THE UNITED STATES is virtually alone among advanced democracies in permitting capital punishment. But widespread ambivalence about imposing the ultimate penalty has produced a minor industry of litigation that has had the effect of postponing executions for years and even decades. This state of affairs, which frustrates supporters and opponents of capital punishment, exists even though the death penalty has been imposed for more than a generation only in murder cases. Now imagine how clogged the courts would become if states were allowed to execute individuals for other crimes.
Just that scenario has arisen with a decision by the Louisiana Supreme Court. In upholding a death sentence for Patrick Kennedy, who raped his 8-year-old stepdaughter and then told her to implicate someone else, the majority noted that the U.S. Supreme Court "has characterized rape as a crime second only to homicide in the harm that it causes." That observation actually came in a decision that invalidated the death sentence of a convicted rapist. But the Louisiana court held out the hope that the current U.S. Supreme Court would regard this case differently. Unfortunately, it's not an idle hope.
In a 1977 ruling, only four justices signed an opinion saying that capital punishment for rape was always unconstitutional. Justice Lewis Powell voted to vacate the sentence on the narrower rationale that "death is disproportionate punishment for the crime of raping an adult woman," leaving open the possibility that rape of a child might qualify as a capital crime. A majority of the current court might be willing to seize on the distinction Powell drew by upholding the death penalty for Kennedy. And the justices might be influenced by the argument that Louisiana's law, which capitalizes the crime of aggravated rape of a child under 12, reflects "evolving standards of decency." As the Louisiana court noted, four other states have followed Louisiana's lead. Texas will join the list if, as expected, the governor signs a bill recently approved by the Legislature.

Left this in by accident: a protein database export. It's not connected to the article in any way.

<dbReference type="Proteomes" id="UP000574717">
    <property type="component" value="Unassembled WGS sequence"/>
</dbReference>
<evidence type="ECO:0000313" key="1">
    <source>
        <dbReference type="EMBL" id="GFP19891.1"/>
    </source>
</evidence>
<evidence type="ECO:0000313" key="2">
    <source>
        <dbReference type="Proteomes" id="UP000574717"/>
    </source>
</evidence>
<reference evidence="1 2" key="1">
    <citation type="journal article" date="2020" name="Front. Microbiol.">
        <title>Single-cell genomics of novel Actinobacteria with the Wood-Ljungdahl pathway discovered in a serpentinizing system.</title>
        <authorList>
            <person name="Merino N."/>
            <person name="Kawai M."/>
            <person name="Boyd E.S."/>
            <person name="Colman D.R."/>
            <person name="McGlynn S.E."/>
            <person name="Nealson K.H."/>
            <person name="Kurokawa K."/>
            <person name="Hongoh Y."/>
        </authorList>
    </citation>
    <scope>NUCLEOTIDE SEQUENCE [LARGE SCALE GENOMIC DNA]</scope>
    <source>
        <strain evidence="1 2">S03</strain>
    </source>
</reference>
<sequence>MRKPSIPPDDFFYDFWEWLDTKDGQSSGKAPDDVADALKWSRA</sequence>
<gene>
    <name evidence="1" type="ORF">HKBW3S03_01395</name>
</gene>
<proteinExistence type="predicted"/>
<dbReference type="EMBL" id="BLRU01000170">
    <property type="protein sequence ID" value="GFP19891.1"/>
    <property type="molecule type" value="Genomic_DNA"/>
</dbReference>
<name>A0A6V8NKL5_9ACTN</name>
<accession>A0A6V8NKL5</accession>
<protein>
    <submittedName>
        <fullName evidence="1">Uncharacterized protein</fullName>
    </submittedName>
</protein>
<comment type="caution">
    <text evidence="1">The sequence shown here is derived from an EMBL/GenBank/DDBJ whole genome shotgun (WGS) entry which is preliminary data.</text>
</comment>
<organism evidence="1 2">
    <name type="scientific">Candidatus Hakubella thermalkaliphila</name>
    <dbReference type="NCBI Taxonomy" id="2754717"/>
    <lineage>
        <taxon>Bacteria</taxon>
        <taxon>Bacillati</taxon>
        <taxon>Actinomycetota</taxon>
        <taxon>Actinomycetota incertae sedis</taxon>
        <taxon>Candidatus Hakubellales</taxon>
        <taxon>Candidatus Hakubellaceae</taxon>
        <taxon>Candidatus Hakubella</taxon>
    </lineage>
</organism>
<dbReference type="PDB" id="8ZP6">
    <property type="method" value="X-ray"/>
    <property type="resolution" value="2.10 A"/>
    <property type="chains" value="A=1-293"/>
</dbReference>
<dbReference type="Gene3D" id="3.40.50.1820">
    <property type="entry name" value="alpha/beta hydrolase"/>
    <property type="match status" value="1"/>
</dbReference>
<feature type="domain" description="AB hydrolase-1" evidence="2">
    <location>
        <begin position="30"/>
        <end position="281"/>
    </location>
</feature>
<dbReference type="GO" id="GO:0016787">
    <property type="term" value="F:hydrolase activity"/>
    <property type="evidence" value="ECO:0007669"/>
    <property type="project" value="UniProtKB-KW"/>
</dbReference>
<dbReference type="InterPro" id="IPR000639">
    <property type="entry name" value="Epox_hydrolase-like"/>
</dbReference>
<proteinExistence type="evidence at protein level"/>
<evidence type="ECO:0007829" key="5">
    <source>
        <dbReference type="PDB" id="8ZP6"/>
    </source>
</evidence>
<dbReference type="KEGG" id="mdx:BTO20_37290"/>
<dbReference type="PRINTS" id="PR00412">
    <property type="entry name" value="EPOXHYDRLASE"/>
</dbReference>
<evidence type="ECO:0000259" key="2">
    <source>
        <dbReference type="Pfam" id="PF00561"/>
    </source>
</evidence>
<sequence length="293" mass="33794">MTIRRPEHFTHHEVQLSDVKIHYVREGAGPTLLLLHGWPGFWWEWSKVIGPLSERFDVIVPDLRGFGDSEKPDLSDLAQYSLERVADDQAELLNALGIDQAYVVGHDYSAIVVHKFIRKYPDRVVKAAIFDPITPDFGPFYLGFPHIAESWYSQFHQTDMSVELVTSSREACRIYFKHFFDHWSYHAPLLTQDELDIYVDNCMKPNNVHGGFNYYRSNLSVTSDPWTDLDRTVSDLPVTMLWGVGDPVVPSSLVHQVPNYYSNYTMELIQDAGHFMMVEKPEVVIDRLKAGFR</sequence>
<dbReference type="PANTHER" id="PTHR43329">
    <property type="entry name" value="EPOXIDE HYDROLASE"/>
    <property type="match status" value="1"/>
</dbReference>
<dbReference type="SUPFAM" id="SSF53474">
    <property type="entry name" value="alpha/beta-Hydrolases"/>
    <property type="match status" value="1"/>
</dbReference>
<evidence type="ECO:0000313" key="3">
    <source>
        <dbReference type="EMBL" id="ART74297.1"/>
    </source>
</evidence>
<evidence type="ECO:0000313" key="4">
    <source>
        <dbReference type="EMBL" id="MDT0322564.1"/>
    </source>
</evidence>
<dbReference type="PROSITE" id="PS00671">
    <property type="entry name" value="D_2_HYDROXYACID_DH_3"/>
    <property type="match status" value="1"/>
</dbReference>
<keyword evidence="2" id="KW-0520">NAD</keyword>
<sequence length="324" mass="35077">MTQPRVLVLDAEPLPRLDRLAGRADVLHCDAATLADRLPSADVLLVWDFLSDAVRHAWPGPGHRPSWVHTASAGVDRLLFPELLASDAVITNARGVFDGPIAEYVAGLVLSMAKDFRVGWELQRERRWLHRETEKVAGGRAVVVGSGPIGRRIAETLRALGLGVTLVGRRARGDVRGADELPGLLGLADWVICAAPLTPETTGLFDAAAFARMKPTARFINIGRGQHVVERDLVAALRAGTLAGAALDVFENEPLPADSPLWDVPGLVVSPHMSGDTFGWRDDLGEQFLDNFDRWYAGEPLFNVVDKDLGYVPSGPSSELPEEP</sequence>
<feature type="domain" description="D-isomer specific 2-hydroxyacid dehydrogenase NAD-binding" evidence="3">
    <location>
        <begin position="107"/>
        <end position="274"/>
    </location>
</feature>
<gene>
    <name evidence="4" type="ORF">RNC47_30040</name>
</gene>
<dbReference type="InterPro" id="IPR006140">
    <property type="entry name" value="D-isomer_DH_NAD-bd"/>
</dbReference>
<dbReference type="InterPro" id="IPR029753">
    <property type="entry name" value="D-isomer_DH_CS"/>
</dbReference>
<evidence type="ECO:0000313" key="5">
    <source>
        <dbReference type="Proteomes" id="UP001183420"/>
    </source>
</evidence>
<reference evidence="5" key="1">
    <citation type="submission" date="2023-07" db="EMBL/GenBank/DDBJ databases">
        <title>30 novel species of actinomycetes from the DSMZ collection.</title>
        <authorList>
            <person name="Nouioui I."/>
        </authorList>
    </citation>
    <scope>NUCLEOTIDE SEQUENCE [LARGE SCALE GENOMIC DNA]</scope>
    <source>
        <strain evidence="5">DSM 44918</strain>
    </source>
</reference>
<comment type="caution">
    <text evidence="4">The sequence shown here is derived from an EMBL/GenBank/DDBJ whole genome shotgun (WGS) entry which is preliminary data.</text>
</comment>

The rape of a child is an unspeakable crime. In its decision, the Louisiana court wrote that "short of first-degree murder, we can think of no other non-homicide crime more deserving" of the death penalty. But imaginative state legislators might easily discover other offenses worthy of the ultimate punishment: terrorism, major drug dealing (a capital offense under federal law) or violent hate crimes. Capital punishment has proved dysfunctional and divisive as a sanction for murder. The U.S. Supreme Court shouldn't compound the error -- and increase its own workload -- by allowing states to execute criminals who do not take a human life.